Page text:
Pirates raising their rum bottles and clinging them together in agreeance with a shout of “Yarrrrrr, Matey!” is what comes to my mind whenever I find a piece of black seaglass.
I always imagine the onion-shaped rum bottles shattering in their hands, with the broken pieces tossed overboard without a second thought.
Fast forward to today, and these broken pieces can be discovered by beachgoers as black seaglass, or as I like to call it, pirate glass.
Pirate ships were no strangers to the shores of the Outer Banks, and neither were their rum bottles. After hundreds of years of these bottles being tossed around by the sometimes extremely violent and vicious waters of Hatteras Island, these black chunks occasionally appear on the shore to a beachcomber’s delight.
Rum bottles were very frequently used, if not essential, for survival at sea by pirates and sailors alike. A mixture of lime, sugar, and rum was consumed to prevent scurvy. Water was usually too contaminated to drink. Whiskey was said to be the drink of gentlemen, and other alcohols like gin were too heavily governed and highly taxed, so rum ended up being the drink of choice in a pirate’s life.
Since it was made in the Caribbean, it was easy for pirates to purchase or obtain, since the reign of piracy mainly occurred in this region. Rum was inexpensive to make on the remote islands, and it could also be stored well, lasting for long periods out at sea or on hot tropical islands. The black glass bottles which held their precious rum played an important role in the preservation of the liquor. Throughout the 1800s and even earlier, black glass was used to make bottles to hold spirit drinks, as well as other items, but mainly alcohol.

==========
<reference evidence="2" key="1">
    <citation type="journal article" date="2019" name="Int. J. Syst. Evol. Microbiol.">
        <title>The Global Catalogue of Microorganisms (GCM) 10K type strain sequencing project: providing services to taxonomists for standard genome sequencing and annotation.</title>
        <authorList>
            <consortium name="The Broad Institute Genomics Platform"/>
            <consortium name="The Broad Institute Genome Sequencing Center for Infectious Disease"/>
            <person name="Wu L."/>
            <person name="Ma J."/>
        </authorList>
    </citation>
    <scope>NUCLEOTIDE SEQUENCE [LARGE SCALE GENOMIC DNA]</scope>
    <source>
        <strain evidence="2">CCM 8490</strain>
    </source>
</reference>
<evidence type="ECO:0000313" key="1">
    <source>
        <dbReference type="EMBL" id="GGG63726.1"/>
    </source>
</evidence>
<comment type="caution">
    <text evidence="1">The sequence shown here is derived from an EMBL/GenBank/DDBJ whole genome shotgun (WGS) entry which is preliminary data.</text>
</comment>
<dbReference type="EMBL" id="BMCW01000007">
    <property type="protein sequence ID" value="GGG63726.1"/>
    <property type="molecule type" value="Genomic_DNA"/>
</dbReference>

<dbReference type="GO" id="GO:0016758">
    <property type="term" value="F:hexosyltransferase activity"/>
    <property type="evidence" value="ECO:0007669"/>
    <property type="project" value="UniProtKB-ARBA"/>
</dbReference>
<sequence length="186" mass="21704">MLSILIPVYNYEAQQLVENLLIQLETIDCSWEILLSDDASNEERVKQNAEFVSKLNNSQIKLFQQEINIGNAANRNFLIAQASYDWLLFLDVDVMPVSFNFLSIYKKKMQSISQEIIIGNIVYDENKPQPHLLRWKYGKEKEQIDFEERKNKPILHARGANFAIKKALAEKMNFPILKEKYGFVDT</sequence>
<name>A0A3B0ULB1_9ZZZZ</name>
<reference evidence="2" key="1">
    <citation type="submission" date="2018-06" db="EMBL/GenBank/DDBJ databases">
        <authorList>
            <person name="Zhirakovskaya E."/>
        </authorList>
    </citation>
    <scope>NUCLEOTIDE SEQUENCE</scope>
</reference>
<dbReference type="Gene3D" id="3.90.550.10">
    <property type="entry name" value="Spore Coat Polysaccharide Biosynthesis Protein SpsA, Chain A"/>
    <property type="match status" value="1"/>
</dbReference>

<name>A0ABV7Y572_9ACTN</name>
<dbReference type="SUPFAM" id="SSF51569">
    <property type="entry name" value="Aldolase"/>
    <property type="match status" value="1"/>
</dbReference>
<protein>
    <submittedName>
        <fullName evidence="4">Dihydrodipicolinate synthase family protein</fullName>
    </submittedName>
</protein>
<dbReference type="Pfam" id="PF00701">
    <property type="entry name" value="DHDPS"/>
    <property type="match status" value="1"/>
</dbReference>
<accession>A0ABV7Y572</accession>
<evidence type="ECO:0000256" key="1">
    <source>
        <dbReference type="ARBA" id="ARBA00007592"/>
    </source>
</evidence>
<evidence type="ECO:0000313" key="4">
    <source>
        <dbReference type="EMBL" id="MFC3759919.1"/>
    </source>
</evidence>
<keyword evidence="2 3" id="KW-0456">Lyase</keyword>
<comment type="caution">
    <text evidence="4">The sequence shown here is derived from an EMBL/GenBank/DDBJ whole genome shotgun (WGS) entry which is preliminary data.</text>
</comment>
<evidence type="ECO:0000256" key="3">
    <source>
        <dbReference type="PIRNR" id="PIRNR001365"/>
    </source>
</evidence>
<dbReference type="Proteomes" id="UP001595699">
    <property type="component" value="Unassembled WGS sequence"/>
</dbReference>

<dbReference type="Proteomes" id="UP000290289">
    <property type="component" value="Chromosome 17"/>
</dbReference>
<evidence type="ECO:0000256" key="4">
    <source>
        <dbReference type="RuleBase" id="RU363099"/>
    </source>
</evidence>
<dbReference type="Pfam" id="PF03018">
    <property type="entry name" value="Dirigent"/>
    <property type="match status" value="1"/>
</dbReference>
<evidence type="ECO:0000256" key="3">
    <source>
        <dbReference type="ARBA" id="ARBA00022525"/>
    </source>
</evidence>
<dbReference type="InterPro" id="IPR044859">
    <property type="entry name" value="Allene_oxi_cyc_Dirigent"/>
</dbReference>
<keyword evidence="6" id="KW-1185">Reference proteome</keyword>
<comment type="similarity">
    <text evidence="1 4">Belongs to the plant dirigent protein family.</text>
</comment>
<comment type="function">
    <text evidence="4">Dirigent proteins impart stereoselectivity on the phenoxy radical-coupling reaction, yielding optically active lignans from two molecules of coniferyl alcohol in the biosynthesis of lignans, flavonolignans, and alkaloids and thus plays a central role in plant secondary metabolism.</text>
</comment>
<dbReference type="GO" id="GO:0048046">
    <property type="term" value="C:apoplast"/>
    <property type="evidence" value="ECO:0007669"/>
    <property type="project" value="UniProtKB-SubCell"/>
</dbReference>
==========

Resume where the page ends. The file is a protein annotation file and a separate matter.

Glassmakers added heavy amounts of iron oxides, manganese, or other components like copper with iron to these vessels, which helped to make the bottles more durable. Having strong glass bottles to store the alcohol on ships was also critical when at battle with another ship, or when caught in a hurricane or other violent storm, as out at sea, there is no place for dainty glass bottles.
The sand that was used to make these bottles has traces of natural iron oxide, which when used to make glass, turns the vessel green.
The addition of specific metals by glassmakers changes the color of glass, and depending on what type of additive is used, it determines what color the glass will be at the end of creation. To make these black glass bottles, the addition of iron oxide as well as other components, like coal and ash, were added and made the bottles appear black.
The dark color helps keep the sunlight out, which in turn, helps preserve the alcohol. Sunlight can cause alcohol to spoil, and ships could be out at sea for months on end, so proper storage of supplies is crucial. The black glass bottles are not actually black, but in fact, when held up to penetrating light, are usually a dark olive green or an olive amber, and on rare occasions, deep jewel-tone colors like purple. Sometimes light cannot even pierce through the bottle, and the only way of knowing the vessel’s true color is when it breaks.
In present-day 2020, beachcombers can find these bottles from the past as seaglass gems, but they are very often and easily overlooked.
The first time I found a piece of pirate glass, I was going back and forth over one little shell bed, gathering other treasures. When I first noticed the piece laying in the sand, I dismissed it as a piece of asphalt. It was about 4’’ long and it looked just like a black chuck of N.C. Highway 12, and I did not know seaglass could be so big or so dark. But right before I decided to leave, I thought I might as well pick it up, and to my delight, it was a huge chunk of black seaglass. When I held it up to the light, it glowed a deep olive green, and the glassmakers breath was caught in an air bubble inside the glass. Ahoy, Matey, we have found Pirate Glass!
So the next time you are out hunting for seaglass on the great shores of the Outer Banks, be mindful of those black rocks you see, because there just might be a nice piece of black seaglass!